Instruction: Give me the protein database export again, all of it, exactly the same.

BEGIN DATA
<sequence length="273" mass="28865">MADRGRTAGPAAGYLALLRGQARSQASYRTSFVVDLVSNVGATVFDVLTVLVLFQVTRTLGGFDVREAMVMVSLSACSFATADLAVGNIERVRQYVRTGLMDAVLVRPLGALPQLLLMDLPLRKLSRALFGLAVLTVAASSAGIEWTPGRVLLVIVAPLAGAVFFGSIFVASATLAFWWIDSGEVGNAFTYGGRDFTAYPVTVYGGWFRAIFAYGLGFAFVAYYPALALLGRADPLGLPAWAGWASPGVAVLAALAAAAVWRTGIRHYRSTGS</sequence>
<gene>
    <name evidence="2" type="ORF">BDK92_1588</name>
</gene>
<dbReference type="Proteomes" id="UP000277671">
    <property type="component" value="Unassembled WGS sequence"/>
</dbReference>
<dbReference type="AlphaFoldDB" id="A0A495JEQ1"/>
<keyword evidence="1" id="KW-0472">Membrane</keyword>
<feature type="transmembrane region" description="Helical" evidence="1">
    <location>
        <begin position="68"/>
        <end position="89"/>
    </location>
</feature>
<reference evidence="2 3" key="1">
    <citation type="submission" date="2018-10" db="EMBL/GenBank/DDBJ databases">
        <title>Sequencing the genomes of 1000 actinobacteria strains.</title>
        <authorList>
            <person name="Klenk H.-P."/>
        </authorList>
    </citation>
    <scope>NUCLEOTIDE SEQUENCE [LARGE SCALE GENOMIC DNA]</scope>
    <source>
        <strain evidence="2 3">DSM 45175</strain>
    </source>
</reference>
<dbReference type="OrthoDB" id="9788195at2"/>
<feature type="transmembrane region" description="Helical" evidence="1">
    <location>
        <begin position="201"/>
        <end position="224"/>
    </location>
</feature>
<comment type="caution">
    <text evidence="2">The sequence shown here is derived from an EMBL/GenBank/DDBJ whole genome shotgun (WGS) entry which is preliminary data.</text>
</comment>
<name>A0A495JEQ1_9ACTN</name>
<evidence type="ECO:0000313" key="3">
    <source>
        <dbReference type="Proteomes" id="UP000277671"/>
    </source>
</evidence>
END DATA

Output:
<sequence length="273" mass="28865">MADRGRTAGPAAGYLALLRGQARSQASYRTSFVVDLVSNVGATVFDVLTVLVLFQVTRTLGGFDVREAMVMVSLSACSFATADLAVGNIERVRQYVRTGLMDAVLVRPLGALPQLLLMDLPLRKLSRALFGLAVLTVAASSAGIEWTPGRVLLVIVAPLAGAVFFGSIFVASATLAFWWIDSGEVGNAFTYGGRDFTAYPVTVYGGWFRAIFAYGLGFAFVAYYPALALLGRADPLGLPAWAGWASPGVAVLAALAAAAVWRTGIRHYRSTGS</sequence>
<gene>
    <name evidence="2" type="ORF">BDK92_1588</name>
</gene>
<dbReference type="Proteomes" id="UP000277671">
    <property type="component" value="Unassembled WGS sequence"/>
</dbReference>
<dbReference type="AlphaFoldDB" id="A0A495JEQ1"/>
<keyword evidence="1" id="KW-0472">Membrane</keyword>
<feature type="transmembrane region" description="Helical" evidence="1">
    <location>
        <begin position="68"/>
        <end position="89"/>
    </location>
</feature>
<reference evidence="2 3" key="1">
    <citation type="submission" date="2018-10" db="EMBL/GenBank/DDBJ databases">
        <title>Sequencing the genomes of 1000 actinobacteria strains.</title>
        <authorList>
            <person name="Klenk H.-P."/>
        </authorList>
    </citation>
    <scope>NUCLEOTIDE SEQUENCE [LARGE SCALE GENOMIC DNA]</scope>
    <source>
        <strain evidence="2 3">DSM 45175</strain>
    </source>
</reference>
<dbReference type="OrthoDB" id="9788195at2"/>
<feature type="transmembrane region" description="Helical" evidence="1">
    <location>
        <begin position="201"/>
        <end position="224"/>
    </location>
</feature>
<comment type="caution">
    <text evidence="2">The sequence shown here is derived from an EMBL/GenBank/DDBJ whole genome shotgun (WGS) entry which is preliminary data.</text>
</comment>
<name>A0A495JEQ1_9ACTN</name>
<evidence type="ECO:0000313" key="3">
    <source>
        <dbReference type="Proteomes" id="UP000277671"/>
    </source>
</evidence>